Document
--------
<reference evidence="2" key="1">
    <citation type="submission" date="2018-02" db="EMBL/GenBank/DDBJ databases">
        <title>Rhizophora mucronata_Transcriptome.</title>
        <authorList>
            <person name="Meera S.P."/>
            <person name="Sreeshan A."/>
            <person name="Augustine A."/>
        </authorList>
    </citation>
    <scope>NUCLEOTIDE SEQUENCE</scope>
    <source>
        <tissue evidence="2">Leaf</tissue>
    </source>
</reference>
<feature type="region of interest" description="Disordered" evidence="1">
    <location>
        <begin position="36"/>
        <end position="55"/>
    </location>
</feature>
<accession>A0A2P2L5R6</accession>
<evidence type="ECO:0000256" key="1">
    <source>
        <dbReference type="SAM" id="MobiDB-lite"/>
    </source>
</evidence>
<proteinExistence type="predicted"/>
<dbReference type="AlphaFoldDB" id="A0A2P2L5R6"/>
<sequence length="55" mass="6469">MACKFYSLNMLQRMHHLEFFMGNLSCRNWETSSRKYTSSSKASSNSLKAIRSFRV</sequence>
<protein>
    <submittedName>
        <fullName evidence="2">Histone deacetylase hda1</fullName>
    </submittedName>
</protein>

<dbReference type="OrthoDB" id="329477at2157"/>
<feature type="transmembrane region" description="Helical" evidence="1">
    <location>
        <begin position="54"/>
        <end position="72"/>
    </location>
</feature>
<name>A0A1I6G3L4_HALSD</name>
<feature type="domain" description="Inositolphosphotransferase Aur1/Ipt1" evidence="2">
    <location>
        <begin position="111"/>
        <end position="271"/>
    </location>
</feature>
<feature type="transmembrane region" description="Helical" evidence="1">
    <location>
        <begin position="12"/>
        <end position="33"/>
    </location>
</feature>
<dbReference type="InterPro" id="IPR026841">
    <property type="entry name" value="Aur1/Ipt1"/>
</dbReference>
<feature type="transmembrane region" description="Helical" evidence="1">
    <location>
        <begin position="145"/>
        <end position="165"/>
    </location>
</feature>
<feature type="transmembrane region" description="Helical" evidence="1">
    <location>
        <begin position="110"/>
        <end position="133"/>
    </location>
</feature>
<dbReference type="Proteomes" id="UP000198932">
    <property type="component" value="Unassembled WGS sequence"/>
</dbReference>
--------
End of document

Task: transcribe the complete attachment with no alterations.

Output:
<reference evidence="2" key="1">
    <citation type="submission" date="2018-02" db="EMBL/GenBank/DDBJ databases">
        <title>Rhizophora mucronata_Transcriptome.</title>
        <authorList>
            <person name="Meera S.P."/>
            <person name="Sreeshan A."/>
            <person name="Augustine A."/>
        </authorList>
    </citation>
    <scope>NUCLEOTIDE SEQUENCE</scope>
    <source>
        <tissue evidence="2">Leaf</tissue>
    </source>
</reference>
<feature type="region of interest" description="Disordered" evidence="1">
    <location>
        <begin position="36"/>
        <end position="55"/>
    </location>
</feature>
<accession>A0A2P2L5R6</accession>
<evidence type="ECO:0000256" key="1">
    <source>
        <dbReference type="SAM" id="MobiDB-lite"/>
    </source>
</evidence>
<proteinExistence type="predicted"/>
<dbReference type="AlphaFoldDB" id="A0A2P2L5R6"/>
<sequence length="55" mass="6469">MACKFYSLNMLQRMHHLEFFMGNLSCRNWETSSRKYTSSSKASSNSLKAIRSFRV</sequence>
<protein>
    <submittedName>
        <fullName evidence="2">Histone deacetylase hda1</fullName>
    </submittedName>
</protein>

<dbReference type="OrthoDB" id="329477at2157"/>
<feature type="transmembrane region" description="Helical" evidence="1">
    <location>
        <begin position="54"/>
        <end position="72"/>
    </location>
</feature>
<name>A0A1I6G3L4_HALSD</name>
<feature type="domain" description="Inositolphosphotransferase Aur1/Ipt1" evidence="2">
    <location>
        <begin position="111"/>
        <end position="271"/>
    </location>
</feature>
<feature type="transmembrane region" description="Helical" evidence="1">
    <location>
        <begin position="12"/>
        <end position="33"/>
    </location>
</feature>
<dbReference type="InterPro" id="IPR026841">
    <property type="entry name" value="Aur1/Ipt1"/>
</dbReference>
<feature type="transmembrane region" description="Helical" evidence="1">
    <location>
        <begin position="145"/>
        <end position="165"/>
    </location>
</feature>
<feature type="transmembrane region" description="Helical" evidence="1">
    <location>
        <begin position="110"/>
        <end position="133"/>
    </location>
</feature>
<dbReference type="Proteomes" id="UP000198932">
    <property type="component" value="Unassembled WGS sequence"/>
</dbReference>